Analysts at investment group BlackRock have warned investors not to get carried away ahead of the second round of voting, in two weekend’s time.
Business-friendly and pro-European Macron, who has maintained a large winning margin in head-tohead polls with Le Pen, can now build on his momentum.
Other candidates on both the left and right said they would vote for Macron while issuing strong statements against the National Front. We see markets pricing in some remaining political risk, given the potential for surprises in the next two weeks. Any significant shift toward Le Pen in the polls could dampen investor sentiment due to her anti-euro stance.
But right now, the CAC 40 index of leading French shares is sitting proudly at a two-year high:
France’s stock market is tipped to rocket this morning, quite possibly by more than 4%.
That’s because the ‘nightmare scenario’ of Marine Le Pen becoming French president appears to have been squashed, says Neil Wilson of ETX Capital:
With pollsters and analysts giving the FN candidate virtually no chance in the second round against Macron, those really big worries that many had coming into this election – the risk of ‘Frexit’ and a breakup of the Eurozone – have definitely subsided. But they have not vanished.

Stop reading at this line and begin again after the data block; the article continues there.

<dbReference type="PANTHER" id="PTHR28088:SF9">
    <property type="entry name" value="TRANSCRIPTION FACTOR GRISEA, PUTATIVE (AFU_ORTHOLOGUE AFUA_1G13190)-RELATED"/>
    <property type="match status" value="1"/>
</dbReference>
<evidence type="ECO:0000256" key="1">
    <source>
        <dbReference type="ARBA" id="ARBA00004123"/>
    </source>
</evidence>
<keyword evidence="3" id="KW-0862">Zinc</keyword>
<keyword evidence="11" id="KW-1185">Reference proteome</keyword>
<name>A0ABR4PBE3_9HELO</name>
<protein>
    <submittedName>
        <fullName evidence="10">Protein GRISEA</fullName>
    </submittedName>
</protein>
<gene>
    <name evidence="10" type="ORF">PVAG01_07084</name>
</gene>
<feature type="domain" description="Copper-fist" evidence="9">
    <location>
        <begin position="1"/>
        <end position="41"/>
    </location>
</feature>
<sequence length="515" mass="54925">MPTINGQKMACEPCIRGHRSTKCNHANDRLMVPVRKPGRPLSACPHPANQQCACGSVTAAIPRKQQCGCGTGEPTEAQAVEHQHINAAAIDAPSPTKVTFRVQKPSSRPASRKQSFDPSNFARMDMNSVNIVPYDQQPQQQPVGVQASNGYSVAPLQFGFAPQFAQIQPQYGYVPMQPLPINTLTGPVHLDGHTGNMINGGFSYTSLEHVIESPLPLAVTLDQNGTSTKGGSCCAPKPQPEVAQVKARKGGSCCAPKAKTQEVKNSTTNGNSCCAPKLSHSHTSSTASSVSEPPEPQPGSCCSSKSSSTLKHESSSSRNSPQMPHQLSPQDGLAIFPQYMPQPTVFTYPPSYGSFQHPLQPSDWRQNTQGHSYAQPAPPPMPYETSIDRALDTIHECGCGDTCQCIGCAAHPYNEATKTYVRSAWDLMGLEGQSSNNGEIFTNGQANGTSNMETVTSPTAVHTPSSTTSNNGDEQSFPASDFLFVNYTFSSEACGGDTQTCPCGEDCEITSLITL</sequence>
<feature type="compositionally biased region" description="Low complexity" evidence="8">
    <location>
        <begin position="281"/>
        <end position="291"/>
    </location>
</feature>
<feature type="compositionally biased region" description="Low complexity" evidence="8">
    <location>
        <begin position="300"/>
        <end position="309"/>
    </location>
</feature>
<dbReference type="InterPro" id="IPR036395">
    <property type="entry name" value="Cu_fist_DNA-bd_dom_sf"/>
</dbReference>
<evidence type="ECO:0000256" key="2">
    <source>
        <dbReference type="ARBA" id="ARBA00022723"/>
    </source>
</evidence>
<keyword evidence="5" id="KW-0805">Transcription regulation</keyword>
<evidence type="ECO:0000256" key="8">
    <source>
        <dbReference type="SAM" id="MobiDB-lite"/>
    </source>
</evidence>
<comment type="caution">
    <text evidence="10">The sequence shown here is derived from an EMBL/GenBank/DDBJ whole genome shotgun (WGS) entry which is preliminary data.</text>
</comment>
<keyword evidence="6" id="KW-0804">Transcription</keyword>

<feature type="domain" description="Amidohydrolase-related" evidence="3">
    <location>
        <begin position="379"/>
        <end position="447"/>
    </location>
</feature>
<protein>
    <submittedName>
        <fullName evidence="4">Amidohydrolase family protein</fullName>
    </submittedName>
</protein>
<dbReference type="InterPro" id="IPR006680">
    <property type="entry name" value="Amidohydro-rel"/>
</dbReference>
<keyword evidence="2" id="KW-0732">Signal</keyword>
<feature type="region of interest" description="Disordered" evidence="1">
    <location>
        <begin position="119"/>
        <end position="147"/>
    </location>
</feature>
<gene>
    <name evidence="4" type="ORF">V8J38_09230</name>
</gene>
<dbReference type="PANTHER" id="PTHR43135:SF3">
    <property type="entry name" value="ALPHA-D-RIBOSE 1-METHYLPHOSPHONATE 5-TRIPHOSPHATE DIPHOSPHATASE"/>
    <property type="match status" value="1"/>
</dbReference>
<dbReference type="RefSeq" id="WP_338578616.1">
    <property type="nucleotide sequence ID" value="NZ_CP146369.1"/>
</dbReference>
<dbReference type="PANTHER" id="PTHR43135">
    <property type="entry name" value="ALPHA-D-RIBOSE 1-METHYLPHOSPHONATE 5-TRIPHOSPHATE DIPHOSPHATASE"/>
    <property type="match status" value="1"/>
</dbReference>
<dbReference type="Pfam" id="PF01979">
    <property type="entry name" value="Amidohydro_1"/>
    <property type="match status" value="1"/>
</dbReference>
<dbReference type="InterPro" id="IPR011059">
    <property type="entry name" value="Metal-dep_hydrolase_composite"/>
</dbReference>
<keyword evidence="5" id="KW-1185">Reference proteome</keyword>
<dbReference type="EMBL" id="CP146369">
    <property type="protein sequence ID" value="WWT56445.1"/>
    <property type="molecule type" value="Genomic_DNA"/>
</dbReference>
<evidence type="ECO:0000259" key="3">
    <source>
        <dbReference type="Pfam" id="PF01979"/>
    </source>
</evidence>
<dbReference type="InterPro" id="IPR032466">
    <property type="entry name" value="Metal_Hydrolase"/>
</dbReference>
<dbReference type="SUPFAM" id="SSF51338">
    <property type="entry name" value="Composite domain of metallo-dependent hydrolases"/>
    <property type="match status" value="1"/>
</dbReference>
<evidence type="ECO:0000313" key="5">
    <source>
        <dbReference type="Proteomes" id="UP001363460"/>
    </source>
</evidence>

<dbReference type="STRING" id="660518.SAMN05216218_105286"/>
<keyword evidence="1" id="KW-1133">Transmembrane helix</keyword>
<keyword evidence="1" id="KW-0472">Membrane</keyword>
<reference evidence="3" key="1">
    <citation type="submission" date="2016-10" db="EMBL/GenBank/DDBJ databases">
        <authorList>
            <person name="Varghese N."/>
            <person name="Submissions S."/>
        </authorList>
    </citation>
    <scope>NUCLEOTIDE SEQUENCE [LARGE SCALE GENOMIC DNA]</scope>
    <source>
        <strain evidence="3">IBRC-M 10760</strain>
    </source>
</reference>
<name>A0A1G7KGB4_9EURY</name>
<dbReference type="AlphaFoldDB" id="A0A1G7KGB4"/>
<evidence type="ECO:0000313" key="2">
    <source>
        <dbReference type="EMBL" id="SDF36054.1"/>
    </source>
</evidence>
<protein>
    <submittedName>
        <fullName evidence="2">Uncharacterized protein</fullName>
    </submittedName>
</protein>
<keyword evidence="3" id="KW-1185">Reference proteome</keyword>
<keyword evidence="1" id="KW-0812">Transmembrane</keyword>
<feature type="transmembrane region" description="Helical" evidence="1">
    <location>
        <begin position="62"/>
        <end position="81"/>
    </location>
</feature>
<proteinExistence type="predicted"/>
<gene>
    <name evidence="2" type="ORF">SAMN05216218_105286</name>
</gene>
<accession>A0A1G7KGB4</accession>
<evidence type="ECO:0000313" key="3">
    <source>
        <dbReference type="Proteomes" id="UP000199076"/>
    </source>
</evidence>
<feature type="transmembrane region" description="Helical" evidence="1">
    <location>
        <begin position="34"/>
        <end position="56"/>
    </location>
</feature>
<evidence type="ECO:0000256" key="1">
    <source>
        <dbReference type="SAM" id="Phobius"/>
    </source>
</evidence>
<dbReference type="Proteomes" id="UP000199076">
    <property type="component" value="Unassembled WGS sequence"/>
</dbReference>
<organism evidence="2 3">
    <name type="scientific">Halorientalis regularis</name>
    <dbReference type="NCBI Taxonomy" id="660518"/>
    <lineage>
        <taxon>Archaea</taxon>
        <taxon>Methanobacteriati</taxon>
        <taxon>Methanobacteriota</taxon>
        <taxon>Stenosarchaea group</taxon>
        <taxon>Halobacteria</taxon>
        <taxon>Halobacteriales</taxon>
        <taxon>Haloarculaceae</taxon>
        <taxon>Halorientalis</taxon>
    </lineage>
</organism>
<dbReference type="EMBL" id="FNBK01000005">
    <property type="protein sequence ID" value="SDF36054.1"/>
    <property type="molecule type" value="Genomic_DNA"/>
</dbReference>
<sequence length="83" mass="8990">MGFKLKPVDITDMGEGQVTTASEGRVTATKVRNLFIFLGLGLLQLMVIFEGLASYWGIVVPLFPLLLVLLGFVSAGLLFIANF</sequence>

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A wave of relief is sweeping through the markets this morning, pushing the euro up and triggering a wave of buying.
The first round of the French election delivered the result that most investors were hoping for, calming fears that the eurozone faced another threat to its existence.
In a massive snub to the established parties, the presidency will be contested between centrist Emmanuel Macron and National Front leader Marine Le Pen. And there’s a widespread expectation that Macron is ready to march into the Élysée Palace.
The euro spiked to a five-month high over $1.09 when the polls closed last night, and forecasters correctly predicted that Macron had won first place.
Most of the defeated candidates have already thrown their support behind Macron, and he is heavily odd-on to become the next French president.
If you missed last night’s excitement, let our Paris correspondent Angelique Chrisafis explain:
The independent centrist Emmanuel Macron has topped the first round of the French presidential election and according to projections will face the far-right Front National’s Marine Le Pen in a standoff marked by anti-establishment angerthat knocked France’s traditional political parties out of the race.
Macron topped Sunday’s first round with 23.9% of votes, slightly ahead of Le Pen with 21.4%, according to near-final results from the interior ministry. Macron, 39, a political novice, now becomes the favourite to be elected as France’s next president. He is the youngest ever French presidential hopeful and has never run for election before.